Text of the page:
House passes $577.9B defense spending bill – More to follow
Five months after the start of the new fiscal year and just weeks before the continuing resolution (CR) currently funding the government expires, the House passed the fiscal 2017 defense spending bill.
The legislation, passed on a 371-48 vote, totals $577.9 billion, about $5.2 billion more than the fiscal 2016 budget and $1.6 billion more than the Obama administration had requested.
It now heads to the Senate where it faces an uncertain future.
Senators, mired in efforts to confirm President Trump’s cabinet nominees with a Supreme Court nominee battle on the horizon, are already suggesting that they may try to pass a single spending package which would include the defense spending bill, the remaining appropriations bills and any supplemental funding requested by the administration.
Failure to pass the defense bill as stand-alone legislation or as part of an omnibus package means that the government will continue to operate under stop-gap spending, a move that creates chaos for the Department of Defense.
Under CR funding, the Army cannot move money around where it’s actually needed or start new contracts.
Budget dollars are placed against needs and priorities of previous years, leaving the priorities and needs of the current year unfunded. The end result of all this is, at a minimum, things cost more and they take longer to get.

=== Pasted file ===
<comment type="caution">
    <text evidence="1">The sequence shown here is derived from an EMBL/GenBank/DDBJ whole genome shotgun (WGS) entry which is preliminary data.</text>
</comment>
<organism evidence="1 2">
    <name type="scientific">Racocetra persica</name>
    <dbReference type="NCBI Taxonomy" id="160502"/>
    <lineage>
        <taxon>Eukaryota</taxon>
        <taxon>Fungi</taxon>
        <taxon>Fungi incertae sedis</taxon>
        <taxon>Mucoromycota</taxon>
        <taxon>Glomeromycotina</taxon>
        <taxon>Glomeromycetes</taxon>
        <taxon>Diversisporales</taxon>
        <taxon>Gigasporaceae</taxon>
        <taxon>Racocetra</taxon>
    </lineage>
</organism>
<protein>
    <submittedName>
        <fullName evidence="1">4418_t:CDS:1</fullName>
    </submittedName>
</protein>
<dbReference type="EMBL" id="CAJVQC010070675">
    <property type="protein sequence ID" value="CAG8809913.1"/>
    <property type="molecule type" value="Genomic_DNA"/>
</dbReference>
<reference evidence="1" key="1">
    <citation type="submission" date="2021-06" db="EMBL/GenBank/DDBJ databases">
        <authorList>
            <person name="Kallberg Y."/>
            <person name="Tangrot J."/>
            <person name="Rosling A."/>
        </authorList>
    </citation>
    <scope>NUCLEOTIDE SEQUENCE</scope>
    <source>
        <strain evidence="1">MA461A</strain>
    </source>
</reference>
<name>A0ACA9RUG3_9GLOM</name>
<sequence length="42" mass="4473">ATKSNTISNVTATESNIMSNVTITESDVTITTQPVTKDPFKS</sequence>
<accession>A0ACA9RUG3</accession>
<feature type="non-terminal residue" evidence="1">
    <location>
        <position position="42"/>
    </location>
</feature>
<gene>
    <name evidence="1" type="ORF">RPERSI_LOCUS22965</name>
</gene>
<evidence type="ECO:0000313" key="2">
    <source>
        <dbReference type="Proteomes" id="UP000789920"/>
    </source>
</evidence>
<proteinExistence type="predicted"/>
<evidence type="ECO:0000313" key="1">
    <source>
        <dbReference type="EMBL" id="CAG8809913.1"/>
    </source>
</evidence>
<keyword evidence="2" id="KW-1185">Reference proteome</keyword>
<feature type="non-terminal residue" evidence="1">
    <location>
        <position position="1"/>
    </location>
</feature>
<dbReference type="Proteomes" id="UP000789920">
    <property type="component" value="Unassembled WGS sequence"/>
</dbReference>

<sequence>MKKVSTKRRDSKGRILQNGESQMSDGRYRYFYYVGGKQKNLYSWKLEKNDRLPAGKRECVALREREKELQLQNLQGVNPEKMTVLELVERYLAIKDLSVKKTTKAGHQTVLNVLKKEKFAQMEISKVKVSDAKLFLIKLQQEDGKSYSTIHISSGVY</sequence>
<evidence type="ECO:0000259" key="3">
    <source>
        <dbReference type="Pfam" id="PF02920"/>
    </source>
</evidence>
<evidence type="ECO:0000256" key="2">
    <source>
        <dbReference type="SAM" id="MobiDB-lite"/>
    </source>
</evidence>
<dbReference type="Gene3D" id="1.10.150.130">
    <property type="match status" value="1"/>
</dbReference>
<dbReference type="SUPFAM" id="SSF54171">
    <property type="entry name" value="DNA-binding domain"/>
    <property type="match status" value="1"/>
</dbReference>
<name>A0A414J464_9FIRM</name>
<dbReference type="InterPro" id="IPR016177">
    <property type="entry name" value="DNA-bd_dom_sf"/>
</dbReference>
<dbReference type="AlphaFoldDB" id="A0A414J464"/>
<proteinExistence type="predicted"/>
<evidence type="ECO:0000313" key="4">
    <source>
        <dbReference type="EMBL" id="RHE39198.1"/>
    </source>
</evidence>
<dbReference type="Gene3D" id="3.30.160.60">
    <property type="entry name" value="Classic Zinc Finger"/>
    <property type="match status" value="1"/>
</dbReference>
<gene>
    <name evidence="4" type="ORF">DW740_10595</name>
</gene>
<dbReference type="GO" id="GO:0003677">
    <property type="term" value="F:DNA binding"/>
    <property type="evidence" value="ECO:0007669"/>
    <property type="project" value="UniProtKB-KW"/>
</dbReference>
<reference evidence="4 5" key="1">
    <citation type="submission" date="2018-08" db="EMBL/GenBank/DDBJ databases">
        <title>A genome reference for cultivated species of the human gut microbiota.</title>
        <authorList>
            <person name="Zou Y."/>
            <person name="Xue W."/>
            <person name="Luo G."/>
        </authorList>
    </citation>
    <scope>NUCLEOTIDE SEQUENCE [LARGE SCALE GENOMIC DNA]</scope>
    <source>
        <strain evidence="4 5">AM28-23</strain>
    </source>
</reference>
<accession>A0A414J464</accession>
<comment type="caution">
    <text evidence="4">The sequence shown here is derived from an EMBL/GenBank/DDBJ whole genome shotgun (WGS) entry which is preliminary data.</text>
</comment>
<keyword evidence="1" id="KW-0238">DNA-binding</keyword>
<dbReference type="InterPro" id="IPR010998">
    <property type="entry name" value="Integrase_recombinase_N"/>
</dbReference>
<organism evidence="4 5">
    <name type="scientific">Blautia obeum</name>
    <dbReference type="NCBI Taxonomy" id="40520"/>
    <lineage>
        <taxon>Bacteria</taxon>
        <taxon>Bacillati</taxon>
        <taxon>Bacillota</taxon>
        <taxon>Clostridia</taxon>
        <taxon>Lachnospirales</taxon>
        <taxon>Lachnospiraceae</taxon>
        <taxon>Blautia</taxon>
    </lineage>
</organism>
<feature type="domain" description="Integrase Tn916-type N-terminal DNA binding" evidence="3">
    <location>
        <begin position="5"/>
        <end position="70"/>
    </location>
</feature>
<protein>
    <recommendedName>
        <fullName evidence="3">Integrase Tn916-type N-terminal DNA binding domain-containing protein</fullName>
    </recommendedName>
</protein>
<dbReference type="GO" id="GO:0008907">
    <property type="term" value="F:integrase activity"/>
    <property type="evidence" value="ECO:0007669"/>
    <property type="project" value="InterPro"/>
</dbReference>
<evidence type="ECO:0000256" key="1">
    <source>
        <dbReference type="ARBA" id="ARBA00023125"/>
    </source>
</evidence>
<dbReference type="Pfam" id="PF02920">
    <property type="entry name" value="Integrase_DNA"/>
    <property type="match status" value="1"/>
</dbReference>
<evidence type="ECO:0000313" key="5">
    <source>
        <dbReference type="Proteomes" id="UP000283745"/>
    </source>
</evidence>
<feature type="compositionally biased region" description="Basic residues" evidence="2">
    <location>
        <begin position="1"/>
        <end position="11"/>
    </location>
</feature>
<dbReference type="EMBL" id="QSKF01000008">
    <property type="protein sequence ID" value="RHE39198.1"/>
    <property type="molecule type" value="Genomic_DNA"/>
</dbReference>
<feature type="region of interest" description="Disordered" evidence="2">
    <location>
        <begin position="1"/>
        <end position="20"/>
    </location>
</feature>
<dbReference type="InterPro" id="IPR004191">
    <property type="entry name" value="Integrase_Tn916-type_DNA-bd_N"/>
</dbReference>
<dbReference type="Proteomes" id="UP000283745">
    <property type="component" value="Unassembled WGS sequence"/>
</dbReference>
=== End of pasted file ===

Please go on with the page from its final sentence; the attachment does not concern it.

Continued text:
In a recent Washington Times Op-Ed, AUSA President Gen. Carter F. Ham, USA, Ret., said, “The president’s leadership is needed to provide budgetary stability by stopping the unfortunate and disruptive practice of beginning each new fiscal year under emergency funding.”
He added, “Temporary funding provided through a continuing resolution precludes the start of new projects, wreaks havoc with responsible budget execution and sows uncertainty in the ranks.”
The defense bill would give the Army some money to begin reversing its active-duty drawdown of recent years, maintain a combat aviation brigade in South Korea, and support four Apache attack helicopter battalions in the National Guard.
The Army’s share of the newly proposed 2017 defense budget is about $140.2 billion, including the service’s share of overseas contingency funding.
The bill provides some funding to support the Regular Army of 476,000 soldiers, which would be 1,000 more than authorized last year and 16,000 more than planned for in the final budget proposal of the Obama administration.
The legislation also provides generous authority to shift money among budget accounts to cover additional costs as necessary.
“The singular most important duty of Congress is to provide for our nation’s defense, and the rebuilding of our nation’s military starts with this bill,” said Rep. Rodney Frelinghuysen, R-N.J., the appropriations committee chairman.
He also noted, “This legislation provides responsible funding to ensure that our troops have the resources they need to remain the very best in the world.”
The bill funds a 2.1 percent military pay raise for all troops, half a percentage point more than the Obama administration had requested in its final budget blueprint.